2. These Apple Silicon chips are low power. They can throw four of these things into a Mac without breaking a sweat. One just for thunderbolt in/out.

    1. My question has always been if the A-series SoCs were designed to support multi-processor operation (each SoC processors containing multiple cores, or course). If so, then rough equality of benchmarks between an A12X/A12Z and an Intel Core i5 is a great starting point because Apple could then throw two or more A12X/A12Z SoCs in a Mac to boost performance, like with the G5 and G4 processors, (but not the G3). Given the thermal efficiency of the A-series SoCs, multi-processor configurations seem like the way to go.

      If the current A-series SoC design does not support multi-processor configurations, then Apple will only be able to deploy A-series SoCs on lower-end Macs until it develops faster versions (A13X, A14X) and/or a multi-processor compatible SoC design.

      Apple is reportedly planning to roll out A-series processors across its Mac lineup over the next two years. If so, then you can bet that the higher end Macs will be using A13, A14, and A15 SoC variants beefed up similarly to the iPad Pro processors with extra GPU cores. Apple may even be working on some special Mac edition SoCs for the high end – hopefully multi-processor capable. I would like to see 32, 64, or even 128 A-series SoCs running in parallel on a Mac Pro Workstation beast to utterly annihilate the competition and destroy the benchmarks.

  3. If anybody here followed the Apple transition from PowerPC to Intel, they would be familiar with the issues about transitioning. While straight benchmarks may be compelling, they do not reflect real world expectations. Apple will not have the new ARM-based Big Sur OS fully optimized for ARM. And judging by the last transition it will take several versions (years) for all the subsystems (and new replacement layers) to be fully native on the new platform. And a lot of the main productivity apps that form the core of many professional Mac users — Microsoft Office and Adobe Creative Cloud — will need to be mostly rewritten to take advantage of the new hardware and OS and run native. Many apps will be run in compatibility environments until obsolete. Or they will make use of parts of the OS that are yet to be native and suffer.

    So, while the A series processors may have a lot of speed and thermal benefits, those will initially be offset by lack of full compatibility. The move from PowerPC to Intel had the same issues. And the first wave of Intel processors were similarly lauded by their power and thermal capabilities. But those weren’t obvious and fully exploited till several years down the road.

    And finally, isn’t anybody else worried about the future of ARM’s ownership? I find it extremely risky that Apple is making this move without the future of ARM being fully transparent. I mean, does anybody think nVidia owning ARM would be a good thing? The two companies have been at each others throats for years.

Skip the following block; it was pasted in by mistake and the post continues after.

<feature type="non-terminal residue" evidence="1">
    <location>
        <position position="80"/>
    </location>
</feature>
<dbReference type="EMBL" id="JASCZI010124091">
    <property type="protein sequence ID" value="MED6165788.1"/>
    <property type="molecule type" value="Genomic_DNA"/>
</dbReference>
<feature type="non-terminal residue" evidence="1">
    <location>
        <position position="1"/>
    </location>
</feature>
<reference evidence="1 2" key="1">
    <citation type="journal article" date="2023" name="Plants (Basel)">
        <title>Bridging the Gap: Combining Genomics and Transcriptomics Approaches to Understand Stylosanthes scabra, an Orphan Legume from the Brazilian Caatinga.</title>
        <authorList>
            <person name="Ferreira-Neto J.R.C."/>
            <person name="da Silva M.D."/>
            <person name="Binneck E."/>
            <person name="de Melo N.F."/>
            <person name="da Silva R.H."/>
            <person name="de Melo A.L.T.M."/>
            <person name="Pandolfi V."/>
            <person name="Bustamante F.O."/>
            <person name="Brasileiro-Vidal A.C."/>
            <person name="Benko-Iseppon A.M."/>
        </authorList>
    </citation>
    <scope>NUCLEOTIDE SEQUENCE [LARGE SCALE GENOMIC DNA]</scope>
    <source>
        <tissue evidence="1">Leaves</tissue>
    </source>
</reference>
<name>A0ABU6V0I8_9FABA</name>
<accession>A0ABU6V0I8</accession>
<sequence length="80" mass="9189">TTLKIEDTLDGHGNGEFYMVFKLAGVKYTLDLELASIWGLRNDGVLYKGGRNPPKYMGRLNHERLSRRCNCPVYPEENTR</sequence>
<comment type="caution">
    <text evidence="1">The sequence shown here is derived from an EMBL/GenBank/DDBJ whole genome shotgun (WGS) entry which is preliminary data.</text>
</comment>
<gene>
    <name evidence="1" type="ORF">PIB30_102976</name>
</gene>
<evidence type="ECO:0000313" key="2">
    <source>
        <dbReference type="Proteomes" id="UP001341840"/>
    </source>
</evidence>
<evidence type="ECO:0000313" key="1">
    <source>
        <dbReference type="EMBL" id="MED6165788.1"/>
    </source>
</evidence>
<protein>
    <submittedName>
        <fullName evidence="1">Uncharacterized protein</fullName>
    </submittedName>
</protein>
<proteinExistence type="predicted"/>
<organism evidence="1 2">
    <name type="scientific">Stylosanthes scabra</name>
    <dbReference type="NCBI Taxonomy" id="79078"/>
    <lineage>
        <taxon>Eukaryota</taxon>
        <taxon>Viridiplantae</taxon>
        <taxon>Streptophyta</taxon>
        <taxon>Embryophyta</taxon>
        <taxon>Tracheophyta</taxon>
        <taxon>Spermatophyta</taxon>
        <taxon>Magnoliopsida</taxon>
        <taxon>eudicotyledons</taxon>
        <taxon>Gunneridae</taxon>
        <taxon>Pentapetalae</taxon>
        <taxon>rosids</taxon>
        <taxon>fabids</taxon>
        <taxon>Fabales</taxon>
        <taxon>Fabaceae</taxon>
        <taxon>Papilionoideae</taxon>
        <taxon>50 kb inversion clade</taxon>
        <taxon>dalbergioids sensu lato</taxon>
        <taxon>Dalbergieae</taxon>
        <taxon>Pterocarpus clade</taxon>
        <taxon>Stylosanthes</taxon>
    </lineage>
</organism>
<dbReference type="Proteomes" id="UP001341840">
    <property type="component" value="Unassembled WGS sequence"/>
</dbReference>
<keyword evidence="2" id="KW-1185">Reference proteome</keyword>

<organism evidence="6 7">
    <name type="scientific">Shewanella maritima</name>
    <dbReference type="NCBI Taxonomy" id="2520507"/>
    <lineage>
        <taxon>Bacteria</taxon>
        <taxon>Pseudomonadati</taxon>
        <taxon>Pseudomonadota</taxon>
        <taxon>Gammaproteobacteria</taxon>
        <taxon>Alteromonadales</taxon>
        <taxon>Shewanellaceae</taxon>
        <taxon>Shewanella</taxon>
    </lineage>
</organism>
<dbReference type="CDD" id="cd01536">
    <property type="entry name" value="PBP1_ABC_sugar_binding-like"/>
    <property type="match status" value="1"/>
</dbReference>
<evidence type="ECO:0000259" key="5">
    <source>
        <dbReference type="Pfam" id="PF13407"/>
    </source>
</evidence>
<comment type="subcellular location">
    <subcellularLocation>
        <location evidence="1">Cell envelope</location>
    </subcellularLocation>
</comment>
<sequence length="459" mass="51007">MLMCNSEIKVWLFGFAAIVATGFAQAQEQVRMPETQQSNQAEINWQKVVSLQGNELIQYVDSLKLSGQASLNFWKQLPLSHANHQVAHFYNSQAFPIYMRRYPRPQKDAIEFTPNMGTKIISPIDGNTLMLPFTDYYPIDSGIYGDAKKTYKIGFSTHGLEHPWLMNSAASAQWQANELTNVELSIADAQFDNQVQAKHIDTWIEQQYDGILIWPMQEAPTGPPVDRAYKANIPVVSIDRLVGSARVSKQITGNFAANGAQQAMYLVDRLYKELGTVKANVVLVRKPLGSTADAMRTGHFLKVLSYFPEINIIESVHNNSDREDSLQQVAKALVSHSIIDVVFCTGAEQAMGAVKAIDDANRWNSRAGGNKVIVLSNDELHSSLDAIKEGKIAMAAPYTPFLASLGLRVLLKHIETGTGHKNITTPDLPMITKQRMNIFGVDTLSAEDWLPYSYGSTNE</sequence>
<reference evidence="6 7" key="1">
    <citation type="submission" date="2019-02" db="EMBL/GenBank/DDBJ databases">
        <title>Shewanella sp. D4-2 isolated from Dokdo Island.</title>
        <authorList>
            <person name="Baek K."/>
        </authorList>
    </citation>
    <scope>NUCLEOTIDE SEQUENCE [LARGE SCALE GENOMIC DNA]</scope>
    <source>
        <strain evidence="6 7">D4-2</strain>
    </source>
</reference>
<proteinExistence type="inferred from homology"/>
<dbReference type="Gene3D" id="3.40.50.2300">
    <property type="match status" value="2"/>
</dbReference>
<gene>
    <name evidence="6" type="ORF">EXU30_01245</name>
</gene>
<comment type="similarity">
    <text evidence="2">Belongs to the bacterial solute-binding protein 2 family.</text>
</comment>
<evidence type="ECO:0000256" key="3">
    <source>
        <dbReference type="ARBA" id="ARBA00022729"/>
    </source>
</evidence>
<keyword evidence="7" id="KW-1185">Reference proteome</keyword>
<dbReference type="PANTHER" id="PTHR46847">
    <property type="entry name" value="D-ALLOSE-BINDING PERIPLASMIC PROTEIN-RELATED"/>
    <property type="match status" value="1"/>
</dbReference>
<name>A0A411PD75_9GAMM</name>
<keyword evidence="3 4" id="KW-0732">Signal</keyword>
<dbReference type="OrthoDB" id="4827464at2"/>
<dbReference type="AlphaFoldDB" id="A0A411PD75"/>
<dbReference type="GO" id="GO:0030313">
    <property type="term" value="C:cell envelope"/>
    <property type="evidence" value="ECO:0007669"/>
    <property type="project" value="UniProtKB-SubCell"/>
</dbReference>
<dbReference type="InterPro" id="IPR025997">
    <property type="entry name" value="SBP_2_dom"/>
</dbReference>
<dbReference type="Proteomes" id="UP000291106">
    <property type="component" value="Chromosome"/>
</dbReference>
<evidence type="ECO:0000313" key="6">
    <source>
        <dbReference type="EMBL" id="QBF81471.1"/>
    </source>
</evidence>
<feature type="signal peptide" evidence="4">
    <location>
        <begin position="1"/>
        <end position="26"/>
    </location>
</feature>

And how does Apple still claim “ownership of the technology” behind ARM, when it is not an owner, but just a licensee? Does owning the manufacturing of licensed technology represent that much of a benefit of just purchasing manufactured parts from another business that owns the patents?

    Yes, Apple should engage in a consortium to own ARM. That they haven’t signaled their strategy to do so is troubling.

    1. Couch money for Apple to buy ARM. Read a good article about Softbank selling ARM and why Apple might not want to buy it recently. But, all agreements have an endpoint.

      As far as conversion, Apple has used ARM chips since the first iPhone and A-series chips since June 2010-thats 10 years folks. Apple thinks far ahead and probably has had a team on this for many, many years. I hope this conversion will be much more advanced and integrated than the previous 2.

      Of course, I personally don’t need anything special other than chest-thumping, told-you-so bragging rights. lol

    2. One difference between PPC-to-Intel and Intel-to-ARM is that the iPads and iPhones have been using those chips for years. So why port your intel code when you can just beef up your iPad code with new features?
      The dark side of this is that we may loose a lot of things that iPads don’t do, like having a proper finder.

  4. I’m guessing the CI/CD process for building macOS/iOS is much more refined than what it was during the PowerPC->Intel transition. It might be very possible they can “click a button” and after a few days they get a full blown OS image.